Indeed, he said he’s met CIOs who are already making the idea happen, by always looking for other organisations to take responsibility for tasks they don’t think belong in a central technology office. Making the move will also require a culture that sees people willing to learn, fast, and take on new responsibilities . Organisations considering such devolution will also need strong cross-team co-ordination structures, plus the ability to understand how to integrate security requirements into an overall security solution design.

Even those organisations who ultimately see such devolution as too risky, Scholtz said, can still take something away from the theory, by using it to ensure that business unit or team leaders feel accountable for securing their own tools .

Devolving security can also help organisations identify which security functions have been commoditised and are therefore suitable for outsourcing.

Sponsored: Buyers guide to cloud phone systems1

References

  1. ^ Buyers guide to cloud phone systems (go.theregister.com)

Man threatens to slit security guard’s throat and kill his daughters in terrifying racist attack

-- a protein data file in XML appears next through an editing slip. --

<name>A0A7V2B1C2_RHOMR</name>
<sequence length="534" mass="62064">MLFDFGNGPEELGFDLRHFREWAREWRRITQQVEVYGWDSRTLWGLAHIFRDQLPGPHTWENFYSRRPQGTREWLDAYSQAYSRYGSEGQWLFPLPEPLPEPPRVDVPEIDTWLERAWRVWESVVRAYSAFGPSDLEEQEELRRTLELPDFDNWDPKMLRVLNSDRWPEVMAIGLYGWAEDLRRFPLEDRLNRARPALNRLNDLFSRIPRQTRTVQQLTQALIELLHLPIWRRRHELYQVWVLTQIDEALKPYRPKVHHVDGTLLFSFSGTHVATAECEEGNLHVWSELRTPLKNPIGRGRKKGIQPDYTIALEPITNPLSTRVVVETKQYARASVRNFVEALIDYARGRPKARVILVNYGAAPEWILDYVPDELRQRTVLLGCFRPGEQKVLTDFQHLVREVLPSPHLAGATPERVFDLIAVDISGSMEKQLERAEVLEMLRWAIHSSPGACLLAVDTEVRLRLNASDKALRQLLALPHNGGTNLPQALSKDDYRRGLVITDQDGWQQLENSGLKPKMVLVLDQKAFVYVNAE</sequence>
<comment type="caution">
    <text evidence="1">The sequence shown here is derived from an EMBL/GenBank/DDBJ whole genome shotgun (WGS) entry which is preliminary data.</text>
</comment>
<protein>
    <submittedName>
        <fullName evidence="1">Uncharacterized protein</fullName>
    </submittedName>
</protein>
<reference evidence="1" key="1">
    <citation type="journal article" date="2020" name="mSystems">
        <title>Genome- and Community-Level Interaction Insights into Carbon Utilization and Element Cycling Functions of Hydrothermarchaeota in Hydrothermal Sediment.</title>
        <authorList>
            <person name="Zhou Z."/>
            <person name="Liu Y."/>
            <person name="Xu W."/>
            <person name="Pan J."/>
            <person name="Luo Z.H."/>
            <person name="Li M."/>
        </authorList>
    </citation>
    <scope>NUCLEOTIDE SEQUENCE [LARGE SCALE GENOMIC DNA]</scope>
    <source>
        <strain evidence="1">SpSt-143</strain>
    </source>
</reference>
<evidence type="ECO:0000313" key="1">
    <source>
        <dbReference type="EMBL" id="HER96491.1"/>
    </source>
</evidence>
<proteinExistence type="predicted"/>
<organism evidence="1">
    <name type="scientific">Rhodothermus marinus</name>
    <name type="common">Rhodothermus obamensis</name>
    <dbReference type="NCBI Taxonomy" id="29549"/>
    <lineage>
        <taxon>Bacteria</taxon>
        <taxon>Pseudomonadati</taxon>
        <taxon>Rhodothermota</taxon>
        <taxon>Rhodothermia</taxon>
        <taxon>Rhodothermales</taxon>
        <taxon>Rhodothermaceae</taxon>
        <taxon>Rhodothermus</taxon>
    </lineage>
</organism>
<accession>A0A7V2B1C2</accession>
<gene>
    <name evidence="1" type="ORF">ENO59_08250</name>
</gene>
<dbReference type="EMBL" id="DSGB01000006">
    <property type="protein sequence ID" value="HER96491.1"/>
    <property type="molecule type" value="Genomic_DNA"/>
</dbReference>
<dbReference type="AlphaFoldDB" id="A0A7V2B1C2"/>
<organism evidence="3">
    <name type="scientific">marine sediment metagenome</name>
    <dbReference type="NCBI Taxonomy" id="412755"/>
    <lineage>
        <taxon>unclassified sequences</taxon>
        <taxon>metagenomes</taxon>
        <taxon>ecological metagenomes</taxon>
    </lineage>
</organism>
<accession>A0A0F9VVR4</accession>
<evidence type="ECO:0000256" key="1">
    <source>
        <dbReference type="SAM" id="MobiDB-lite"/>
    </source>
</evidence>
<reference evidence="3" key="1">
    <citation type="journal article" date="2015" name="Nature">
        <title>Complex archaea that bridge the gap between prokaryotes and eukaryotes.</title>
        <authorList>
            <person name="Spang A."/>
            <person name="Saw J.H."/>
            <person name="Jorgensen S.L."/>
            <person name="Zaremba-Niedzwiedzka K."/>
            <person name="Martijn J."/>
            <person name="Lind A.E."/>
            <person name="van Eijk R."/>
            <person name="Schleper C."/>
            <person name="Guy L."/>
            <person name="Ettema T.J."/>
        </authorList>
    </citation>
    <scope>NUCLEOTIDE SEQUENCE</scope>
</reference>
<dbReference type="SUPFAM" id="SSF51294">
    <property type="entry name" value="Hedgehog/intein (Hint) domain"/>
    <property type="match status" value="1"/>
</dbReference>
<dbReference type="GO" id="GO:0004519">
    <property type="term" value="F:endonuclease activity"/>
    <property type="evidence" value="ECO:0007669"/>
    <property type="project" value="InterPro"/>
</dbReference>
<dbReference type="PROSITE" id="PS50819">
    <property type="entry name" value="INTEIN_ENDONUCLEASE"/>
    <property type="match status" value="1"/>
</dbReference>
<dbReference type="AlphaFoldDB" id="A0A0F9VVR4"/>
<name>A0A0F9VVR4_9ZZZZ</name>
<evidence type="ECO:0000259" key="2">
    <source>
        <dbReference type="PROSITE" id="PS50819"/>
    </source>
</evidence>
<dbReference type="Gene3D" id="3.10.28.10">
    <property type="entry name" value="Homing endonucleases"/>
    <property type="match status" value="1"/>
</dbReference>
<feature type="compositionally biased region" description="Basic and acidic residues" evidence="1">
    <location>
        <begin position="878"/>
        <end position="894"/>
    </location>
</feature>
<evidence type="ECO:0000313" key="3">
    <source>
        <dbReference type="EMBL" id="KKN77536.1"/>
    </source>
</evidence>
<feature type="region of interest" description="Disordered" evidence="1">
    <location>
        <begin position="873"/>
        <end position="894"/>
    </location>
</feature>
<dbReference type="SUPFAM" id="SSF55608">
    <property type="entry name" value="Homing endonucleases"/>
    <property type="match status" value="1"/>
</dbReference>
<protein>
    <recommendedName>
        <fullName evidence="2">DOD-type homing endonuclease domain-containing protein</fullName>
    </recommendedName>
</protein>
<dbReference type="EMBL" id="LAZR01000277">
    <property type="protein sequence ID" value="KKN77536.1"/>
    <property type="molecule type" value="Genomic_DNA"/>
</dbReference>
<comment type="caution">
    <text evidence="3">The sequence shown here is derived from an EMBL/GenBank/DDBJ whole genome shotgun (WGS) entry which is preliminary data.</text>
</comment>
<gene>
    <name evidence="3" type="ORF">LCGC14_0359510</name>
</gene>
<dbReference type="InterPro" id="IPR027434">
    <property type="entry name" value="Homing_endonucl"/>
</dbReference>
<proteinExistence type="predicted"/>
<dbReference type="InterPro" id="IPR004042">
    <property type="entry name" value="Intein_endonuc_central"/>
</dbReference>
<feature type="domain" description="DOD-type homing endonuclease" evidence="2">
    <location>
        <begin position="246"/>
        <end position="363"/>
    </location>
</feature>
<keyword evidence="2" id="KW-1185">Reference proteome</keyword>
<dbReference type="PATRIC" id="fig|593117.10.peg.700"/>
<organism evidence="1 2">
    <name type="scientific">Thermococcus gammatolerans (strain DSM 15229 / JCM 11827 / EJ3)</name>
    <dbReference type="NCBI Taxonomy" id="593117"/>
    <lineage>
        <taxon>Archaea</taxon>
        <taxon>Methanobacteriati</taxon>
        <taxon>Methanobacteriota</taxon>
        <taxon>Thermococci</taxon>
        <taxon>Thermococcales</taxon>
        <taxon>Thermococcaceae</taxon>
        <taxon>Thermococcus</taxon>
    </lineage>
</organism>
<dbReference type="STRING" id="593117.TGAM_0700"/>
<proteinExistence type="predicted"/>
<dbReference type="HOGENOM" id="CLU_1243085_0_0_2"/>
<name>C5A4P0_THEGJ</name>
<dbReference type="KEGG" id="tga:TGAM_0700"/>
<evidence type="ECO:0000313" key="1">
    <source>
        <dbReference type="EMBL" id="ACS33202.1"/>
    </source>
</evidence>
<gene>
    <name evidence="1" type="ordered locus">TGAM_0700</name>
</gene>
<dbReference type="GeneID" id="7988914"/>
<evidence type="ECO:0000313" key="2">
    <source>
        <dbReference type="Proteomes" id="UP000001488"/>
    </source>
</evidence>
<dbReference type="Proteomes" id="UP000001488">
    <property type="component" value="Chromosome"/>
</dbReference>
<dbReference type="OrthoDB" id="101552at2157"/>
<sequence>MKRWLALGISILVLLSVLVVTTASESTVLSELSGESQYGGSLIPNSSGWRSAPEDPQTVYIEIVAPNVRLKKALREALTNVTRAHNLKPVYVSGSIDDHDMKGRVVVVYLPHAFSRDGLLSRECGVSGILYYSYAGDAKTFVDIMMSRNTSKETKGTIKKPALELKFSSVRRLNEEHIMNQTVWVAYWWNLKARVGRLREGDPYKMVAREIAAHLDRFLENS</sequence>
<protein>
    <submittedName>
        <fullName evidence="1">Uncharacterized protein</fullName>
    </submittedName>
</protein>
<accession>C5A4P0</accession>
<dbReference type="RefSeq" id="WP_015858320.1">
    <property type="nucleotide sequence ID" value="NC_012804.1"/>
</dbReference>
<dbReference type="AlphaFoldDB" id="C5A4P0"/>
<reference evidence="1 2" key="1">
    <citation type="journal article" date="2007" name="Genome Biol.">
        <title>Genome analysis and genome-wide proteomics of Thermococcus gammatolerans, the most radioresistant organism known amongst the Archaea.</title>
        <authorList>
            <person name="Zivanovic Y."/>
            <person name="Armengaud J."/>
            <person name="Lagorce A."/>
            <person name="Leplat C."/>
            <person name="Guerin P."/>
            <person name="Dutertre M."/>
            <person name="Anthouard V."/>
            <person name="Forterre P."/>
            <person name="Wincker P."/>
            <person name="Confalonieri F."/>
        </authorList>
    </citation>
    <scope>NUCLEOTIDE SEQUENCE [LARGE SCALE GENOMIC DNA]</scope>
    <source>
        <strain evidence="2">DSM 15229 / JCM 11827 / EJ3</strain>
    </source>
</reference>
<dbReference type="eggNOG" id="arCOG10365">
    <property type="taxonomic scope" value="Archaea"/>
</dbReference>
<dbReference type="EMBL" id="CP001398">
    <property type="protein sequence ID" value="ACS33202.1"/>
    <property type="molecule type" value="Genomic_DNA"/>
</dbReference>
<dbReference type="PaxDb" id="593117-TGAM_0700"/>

A dad launched a shocking tirade of racist abuse at a security guard after being caught trying to steal 14 from a coffee shop’s tips jar. In a desperate bid to fuel his addiction to drugs and alcohol, Jason Palmer, 45, attempted to swipe 14.98 worth of tips from Caff Nero in St Stephens Shopping Centre.1

After he was apprehended, he went on to racially insult and threaten to kill a member of the caf s security team in a disgraceful outburst on March 15. Lisa McCormick, prosecuting at Hull Crown Court2, said: He placed his hands into the tips jar but after a security officer spotted him and tried to stop him, the defendant threw the coins on to the ground and told the officer to remove his hands from him.